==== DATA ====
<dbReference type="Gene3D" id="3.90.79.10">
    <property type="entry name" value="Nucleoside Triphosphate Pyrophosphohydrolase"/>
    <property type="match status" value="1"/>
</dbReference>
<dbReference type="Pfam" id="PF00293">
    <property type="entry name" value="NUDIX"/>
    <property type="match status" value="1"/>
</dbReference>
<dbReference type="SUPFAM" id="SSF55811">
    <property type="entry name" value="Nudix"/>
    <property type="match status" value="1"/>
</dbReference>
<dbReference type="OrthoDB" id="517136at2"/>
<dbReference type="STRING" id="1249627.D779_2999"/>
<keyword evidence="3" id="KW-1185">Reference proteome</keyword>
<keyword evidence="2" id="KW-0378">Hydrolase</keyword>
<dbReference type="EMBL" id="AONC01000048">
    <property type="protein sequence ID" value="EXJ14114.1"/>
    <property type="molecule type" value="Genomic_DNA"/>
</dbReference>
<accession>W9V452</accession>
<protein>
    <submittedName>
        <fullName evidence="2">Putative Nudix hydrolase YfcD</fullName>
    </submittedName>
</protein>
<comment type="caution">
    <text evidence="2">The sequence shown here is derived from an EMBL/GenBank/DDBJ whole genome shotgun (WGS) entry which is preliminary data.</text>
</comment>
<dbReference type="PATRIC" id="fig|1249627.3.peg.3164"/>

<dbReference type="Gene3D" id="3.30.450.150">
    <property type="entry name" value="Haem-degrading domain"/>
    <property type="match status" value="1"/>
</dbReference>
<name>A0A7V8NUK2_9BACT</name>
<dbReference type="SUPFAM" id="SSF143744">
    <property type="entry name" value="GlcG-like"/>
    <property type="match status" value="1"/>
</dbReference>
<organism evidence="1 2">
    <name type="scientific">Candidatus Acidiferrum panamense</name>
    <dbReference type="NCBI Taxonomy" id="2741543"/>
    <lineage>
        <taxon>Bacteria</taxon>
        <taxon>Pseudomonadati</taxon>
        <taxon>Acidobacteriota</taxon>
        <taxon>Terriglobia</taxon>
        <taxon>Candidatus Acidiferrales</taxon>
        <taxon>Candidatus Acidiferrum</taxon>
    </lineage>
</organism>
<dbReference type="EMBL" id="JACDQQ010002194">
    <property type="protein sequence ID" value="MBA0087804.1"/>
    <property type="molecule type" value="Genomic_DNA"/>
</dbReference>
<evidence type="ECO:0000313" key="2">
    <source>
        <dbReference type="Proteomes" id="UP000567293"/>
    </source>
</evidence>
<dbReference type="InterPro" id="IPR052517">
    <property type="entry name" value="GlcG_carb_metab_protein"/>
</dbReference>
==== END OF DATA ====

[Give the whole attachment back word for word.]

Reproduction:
<dbReference type="Gene3D" id="3.90.79.10">
    <property type="entry name" value="Nucleoside Triphosphate Pyrophosphohydrolase"/>
    <property type="match status" value="1"/>
</dbReference>
<dbReference type="Pfam" id="PF00293">
    <property type="entry name" value="NUDIX"/>
    <property type="match status" value="1"/>
</dbReference>
<dbReference type="SUPFAM" id="SSF55811">
    <property type="entry name" value="Nudix"/>
    <property type="match status" value="1"/>
</dbReference>
<dbReference type="OrthoDB" id="517136at2"/>
<dbReference type="STRING" id="1249627.D779_2999"/>
<keyword evidence="3" id="KW-1185">Reference proteome</keyword>
<keyword evidence="2" id="KW-0378">Hydrolase</keyword>
<dbReference type="EMBL" id="AONC01000048">
    <property type="protein sequence ID" value="EXJ14114.1"/>
    <property type="molecule type" value="Genomic_DNA"/>
</dbReference>
<accession>W9V452</accession>
<protein>
    <submittedName>
        <fullName evidence="2">Putative Nudix hydrolase YfcD</fullName>
    </submittedName>
</protein>
<comment type="caution">
    <text evidence="2">The sequence shown here is derived from an EMBL/GenBank/DDBJ whole genome shotgun (WGS) entry which is preliminary data.</text>
</comment>
<dbReference type="PATRIC" id="fig|1249627.3.peg.3164"/>

<dbReference type="Gene3D" id="3.30.450.150">
    <property type="entry name" value="Haem-degrading domain"/>
    <property type="match status" value="1"/>
</dbReference>
<name>A0A7V8NUK2_9BACT</name>
<dbReference type="SUPFAM" id="SSF143744">
    <property type="entry name" value="GlcG-like"/>
    <property type="match status" value="1"/>
</dbReference>
<organism evidence="1 2">
    <name type="scientific">Candidatus Acidiferrum panamense</name>
    <dbReference type="NCBI Taxonomy" id="2741543"/>
    <lineage>
        <taxon>Bacteria</taxon>
        <taxon>Pseudomonadati</taxon>
        <taxon>Acidobacteriota</taxon>
        <taxon>Terriglobia</taxon>
        <taxon>Candidatus Acidiferrales</taxon>
        <taxon>Candidatus Acidiferrum</taxon>
    </lineage>
</organism>
<dbReference type="EMBL" id="JACDQQ010002194">
    <property type="protein sequence ID" value="MBA0087804.1"/>
    <property type="molecule type" value="Genomic_DNA"/>
</dbReference>
<evidence type="ECO:0000313" key="2">
    <source>
        <dbReference type="Proteomes" id="UP000567293"/>
    </source>
</evidence>
<dbReference type="InterPro" id="IPR052517">
    <property type="entry name" value="GlcG_carb_metab_protein"/>
</dbReference>